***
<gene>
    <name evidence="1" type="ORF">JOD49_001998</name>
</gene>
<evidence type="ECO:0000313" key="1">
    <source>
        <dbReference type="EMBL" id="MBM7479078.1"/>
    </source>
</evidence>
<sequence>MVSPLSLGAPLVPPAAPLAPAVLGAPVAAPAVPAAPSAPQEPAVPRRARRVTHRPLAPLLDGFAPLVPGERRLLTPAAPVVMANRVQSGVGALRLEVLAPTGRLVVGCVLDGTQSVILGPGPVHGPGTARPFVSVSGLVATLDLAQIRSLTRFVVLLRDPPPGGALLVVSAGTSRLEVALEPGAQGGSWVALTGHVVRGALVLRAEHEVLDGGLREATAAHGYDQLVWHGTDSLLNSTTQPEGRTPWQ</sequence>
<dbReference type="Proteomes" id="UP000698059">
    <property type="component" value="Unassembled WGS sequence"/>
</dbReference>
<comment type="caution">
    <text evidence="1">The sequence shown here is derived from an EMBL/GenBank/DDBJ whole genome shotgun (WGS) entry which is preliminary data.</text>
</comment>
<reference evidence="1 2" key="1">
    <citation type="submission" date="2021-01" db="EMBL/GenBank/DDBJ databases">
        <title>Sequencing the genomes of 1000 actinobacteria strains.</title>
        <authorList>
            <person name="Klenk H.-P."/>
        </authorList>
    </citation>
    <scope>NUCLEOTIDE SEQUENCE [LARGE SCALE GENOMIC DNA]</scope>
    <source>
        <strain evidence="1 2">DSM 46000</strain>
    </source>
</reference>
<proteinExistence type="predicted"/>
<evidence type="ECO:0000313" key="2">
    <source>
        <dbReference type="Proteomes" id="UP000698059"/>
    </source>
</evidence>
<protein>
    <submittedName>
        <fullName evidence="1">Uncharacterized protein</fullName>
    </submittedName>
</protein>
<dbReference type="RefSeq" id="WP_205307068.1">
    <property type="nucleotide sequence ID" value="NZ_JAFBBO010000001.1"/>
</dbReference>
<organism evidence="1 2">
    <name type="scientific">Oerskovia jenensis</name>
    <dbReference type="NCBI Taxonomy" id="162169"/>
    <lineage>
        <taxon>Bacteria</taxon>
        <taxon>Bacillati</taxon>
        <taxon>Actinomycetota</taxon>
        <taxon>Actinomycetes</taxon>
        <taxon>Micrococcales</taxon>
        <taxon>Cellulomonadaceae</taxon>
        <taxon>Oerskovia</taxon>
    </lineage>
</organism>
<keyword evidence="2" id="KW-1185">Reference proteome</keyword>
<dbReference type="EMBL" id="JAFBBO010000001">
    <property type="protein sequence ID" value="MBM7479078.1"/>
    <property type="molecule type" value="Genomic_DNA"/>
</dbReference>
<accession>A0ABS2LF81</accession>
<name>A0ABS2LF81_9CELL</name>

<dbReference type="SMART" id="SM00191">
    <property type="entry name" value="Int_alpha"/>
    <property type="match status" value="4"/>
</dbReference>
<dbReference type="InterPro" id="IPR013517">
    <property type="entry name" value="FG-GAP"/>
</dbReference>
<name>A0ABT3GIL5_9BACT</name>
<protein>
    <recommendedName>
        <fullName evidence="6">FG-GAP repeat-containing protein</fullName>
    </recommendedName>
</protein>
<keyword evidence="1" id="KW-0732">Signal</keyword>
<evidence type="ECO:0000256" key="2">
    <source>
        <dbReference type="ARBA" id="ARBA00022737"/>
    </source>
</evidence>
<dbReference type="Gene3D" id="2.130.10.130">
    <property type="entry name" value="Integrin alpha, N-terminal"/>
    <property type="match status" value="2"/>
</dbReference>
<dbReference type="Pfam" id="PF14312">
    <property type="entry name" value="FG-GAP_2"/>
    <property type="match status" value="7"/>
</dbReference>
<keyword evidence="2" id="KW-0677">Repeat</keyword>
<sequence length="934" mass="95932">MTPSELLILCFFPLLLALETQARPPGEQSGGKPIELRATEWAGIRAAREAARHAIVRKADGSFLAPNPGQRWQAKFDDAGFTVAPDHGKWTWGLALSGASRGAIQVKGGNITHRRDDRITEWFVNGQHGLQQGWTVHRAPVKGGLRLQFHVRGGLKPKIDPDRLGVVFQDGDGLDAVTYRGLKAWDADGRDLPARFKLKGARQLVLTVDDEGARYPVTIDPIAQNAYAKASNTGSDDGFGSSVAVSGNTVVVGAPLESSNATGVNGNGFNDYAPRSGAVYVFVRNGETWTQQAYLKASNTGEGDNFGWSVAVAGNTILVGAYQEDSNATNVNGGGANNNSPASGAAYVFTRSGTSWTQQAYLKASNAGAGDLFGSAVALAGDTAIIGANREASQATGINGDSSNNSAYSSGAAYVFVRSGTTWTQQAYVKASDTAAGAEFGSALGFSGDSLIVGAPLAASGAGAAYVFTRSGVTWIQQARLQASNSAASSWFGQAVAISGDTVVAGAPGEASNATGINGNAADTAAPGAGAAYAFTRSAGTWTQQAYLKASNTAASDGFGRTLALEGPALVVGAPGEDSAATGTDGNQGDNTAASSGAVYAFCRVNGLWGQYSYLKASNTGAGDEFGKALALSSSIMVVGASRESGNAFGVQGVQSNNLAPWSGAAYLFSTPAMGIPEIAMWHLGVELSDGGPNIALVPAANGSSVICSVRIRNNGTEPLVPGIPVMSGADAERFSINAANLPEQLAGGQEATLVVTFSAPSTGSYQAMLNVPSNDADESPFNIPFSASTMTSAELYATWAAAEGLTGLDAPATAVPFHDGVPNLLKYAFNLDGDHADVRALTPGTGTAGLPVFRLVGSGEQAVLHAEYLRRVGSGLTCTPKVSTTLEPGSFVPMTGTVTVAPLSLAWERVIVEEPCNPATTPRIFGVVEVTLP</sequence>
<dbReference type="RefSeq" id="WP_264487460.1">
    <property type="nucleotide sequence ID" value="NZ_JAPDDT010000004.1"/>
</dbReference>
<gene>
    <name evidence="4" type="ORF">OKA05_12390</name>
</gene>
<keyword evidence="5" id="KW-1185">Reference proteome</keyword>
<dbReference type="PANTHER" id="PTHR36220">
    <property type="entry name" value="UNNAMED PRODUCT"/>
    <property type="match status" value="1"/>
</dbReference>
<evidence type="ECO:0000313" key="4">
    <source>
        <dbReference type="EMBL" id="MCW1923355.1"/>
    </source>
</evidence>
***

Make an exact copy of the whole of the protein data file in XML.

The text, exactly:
<gene>
    <name evidence="1" type="ORF">JOD49_001998</name>
</gene>
<evidence type="ECO:0000313" key="1">
    <source>
        <dbReference type="EMBL" id="MBM7479078.1"/>
    </source>
</evidence>
<sequence>MVSPLSLGAPLVPPAAPLAPAVLGAPVAAPAVPAAPSAPQEPAVPRRARRVTHRPLAPLLDGFAPLVPGERRLLTPAAPVVMANRVQSGVGALRLEVLAPTGRLVVGCVLDGTQSVILGPGPVHGPGTARPFVSVSGLVATLDLAQIRSLTRFVVLLRDPPPGGALLVVSAGTSRLEVALEPGAQGGSWVALTGHVVRGALVLRAEHEVLDGGLREATAAHGYDQLVWHGTDSLLNSTTQPEGRTPWQ</sequence>
<dbReference type="Proteomes" id="UP000698059">
    <property type="component" value="Unassembled WGS sequence"/>
</dbReference>
<comment type="caution">
    <text evidence="1">The sequence shown here is derived from an EMBL/GenBank/DDBJ whole genome shotgun (WGS) entry which is preliminary data.</text>
</comment>
<reference evidence="1 2" key="1">
    <citation type="submission" date="2021-01" db="EMBL/GenBank/DDBJ databases">
        <title>Sequencing the genomes of 1000 actinobacteria strains.</title>
        <authorList>
            <person name="Klenk H.-P."/>
        </authorList>
    </citation>
    <scope>NUCLEOTIDE SEQUENCE [LARGE SCALE GENOMIC DNA]</scope>
    <source>
        <strain evidence="1 2">DSM 46000</strain>
    </source>
</reference>
<proteinExistence type="predicted"/>
<evidence type="ECO:0000313" key="2">
    <source>
        <dbReference type="Proteomes" id="UP000698059"/>
    </source>
</evidence>
<protein>
    <submittedName>
        <fullName evidence="1">Uncharacterized protein</fullName>
    </submittedName>
</protein>
<dbReference type="RefSeq" id="WP_205307068.1">
    <property type="nucleotide sequence ID" value="NZ_JAFBBO010000001.1"/>
</dbReference>
<organism evidence="1 2">
    <name type="scientific">Oerskovia jenensis</name>
    <dbReference type="NCBI Taxonomy" id="162169"/>
    <lineage>
        <taxon>Bacteria</taxon>
        <taxon>Bacillati</taxon>
        <taxon>Actinomycetota</taxon>
        <taxon>Actinomycetes</taxon>
        <taxon>Micrococcales</taxon>
        <taxon>Cellulomonadaceae</taxon>
        <taxon>Oerskovia</taxon>
    </lineage>
</organism>
<keyword evidence="2" id="KW-1185">Reference proteome</keyword>
<dbReference type="EMBL" id="JAFBBO010000001">
    <property type="protein sequence ID" value="MBM7479078.1"/>
    <property type="molecule type" value="Genomic_DNA"/>
</dbReference>
<accession>A0ABS2LF81</accession>
<name>A0ABS2LF81_9CELL</name>

<dbReference type="SMART" id="SM00191">
    <property type="entry name" value="Int_alpha"/>
    <property type="match status" value="4"/>
</dbReference>
<dbReference type="InterPro" id="IPR013517">
    <property type="entry name" value="FG-GAP"/>
</dbReference>
<name>A0ABT3GIL5_9BACT</name>
<protein>
    <recommendedName>
        <fullName evidence="6">FG-GAP repeat-containing protein</fullName>
    </recommendedName>
</protein>
<keyword evidence="1" id="KW-0732">Signal</keyword>
<evidence type="ECO:0000256" key="2">
    <source>
        <dbReference type="ARBA" id="ARBA00022737"/>
    </source>
</evidence>
<dbReference type="Gene3D" id="2.130.10.130">
    <property type="entry name" value="Integrin alpha, N-terminal"/>
    <property type="match status" value="2"/>
</dbReference>
<dbReference type="Pfam" id="PF14312">
    <property type="entry name" value="FG-GAP_2"/>
    <property type="match status" value="7"/>
</dbReference>
<keyword evidence="2" id="KW-0677">Repeat</keyword>
<sequence length="934" mass="95932">MTPSELLILCFFPLLLALETQARPPGEQSGGKPIELRATEWAGIRAAREAARHAIVRKADGSFLAPNPGQRWQAKFDDAGFTVAPDHGKWTWGLALSGASRGAIQVKGGNITHRRDDRITEWFVNGQHGLQQGWTVHRAPVKGGLRLQFHVRGGLKPKIDPDRLGVVFQDGDGLDAVTYRGLKAWDADGRDLPARFKLKGARQLVLTVDDEGARYPVTIDPIAQNAYAKASNTGSDDGFGSSVAVSGNTVVVGAPLESSNATGVNGNGFNDYAPRSGAVYVFVRNGETWTQQAYLKASNTGEGDNFGWSVAVAGNTILVGAYQEDSNATNVNGGGANNNSPASGAAYVFTRSGTSWTQQAYLKASNAGAGDLFGSAVALAGDTAIIGANREASQATGINGDSSNNSAYSSGAAYVFVRSGTTWTQQAYVKASDTAAGAEFGSALGFSGDSLIVGAPLAASGAGAAYVFTRSGVTWIQQARLQASNSAASSWFGQAVAISGDTVVAGAPGEASNATGINGNAADTAAPGAGAAYAFTRSAGTWTQQAYLKASNTAASDGFGRTLALEGPALVVGAPGEDSAATGTDGNQGDNTAASSGAVYAFCRVNGLWGQYSYLKASNTGAGDEFGKALALSSSIMVVGASRESGNAFGVQGVQSNNLAPWSGAAYLFSTPAMGIPEIAMWHLGVELSDGGPNIALVPAANGSSVICSVRIRNNGTEPLVPGIPVMSGADAERFSINAANLPEQLAGGQEATLVVTFSAPSTGSYQAMLNVPSNDADESPFNIPFSASTMTSAELYATWAAAEGLTGLDAPATAVPFHDGVPNLLKYAFNLDGDHADVRALTPGTGTAGLPVFRLVGSGEQAVLHAEYLRRVGSGLTCTPKVSTTLEPGSFVPMTGTVTVAPLSLAWERVIVEEPCNPATTPRIFGVVEVTLP</sequence>
<dbReference type="RefSeq" id="WP_264487460.1">
    <property type="nucleotide sequence ID" value="NZ_JAPDDT010000004.1"/>
</dbReference>
<gene>
    <name evidence="4" type="ORF">OKA05_12390</name>
</gene>
<keyword evidence="5" id="KW-1185">Reference proteome</keyword>
<dbReference type="PANTHER" id="PTHR36220">
    <property type="entry name" value="UNNAMED PRODUCT"/>
    <property type="match status" value="1"/>
</dbReference>
<evidence type="ECO:0000313" key="4">
    <source>
        <dbReference type="EMBL" id="MCW1923355.1"/>
    </source>
</evidence>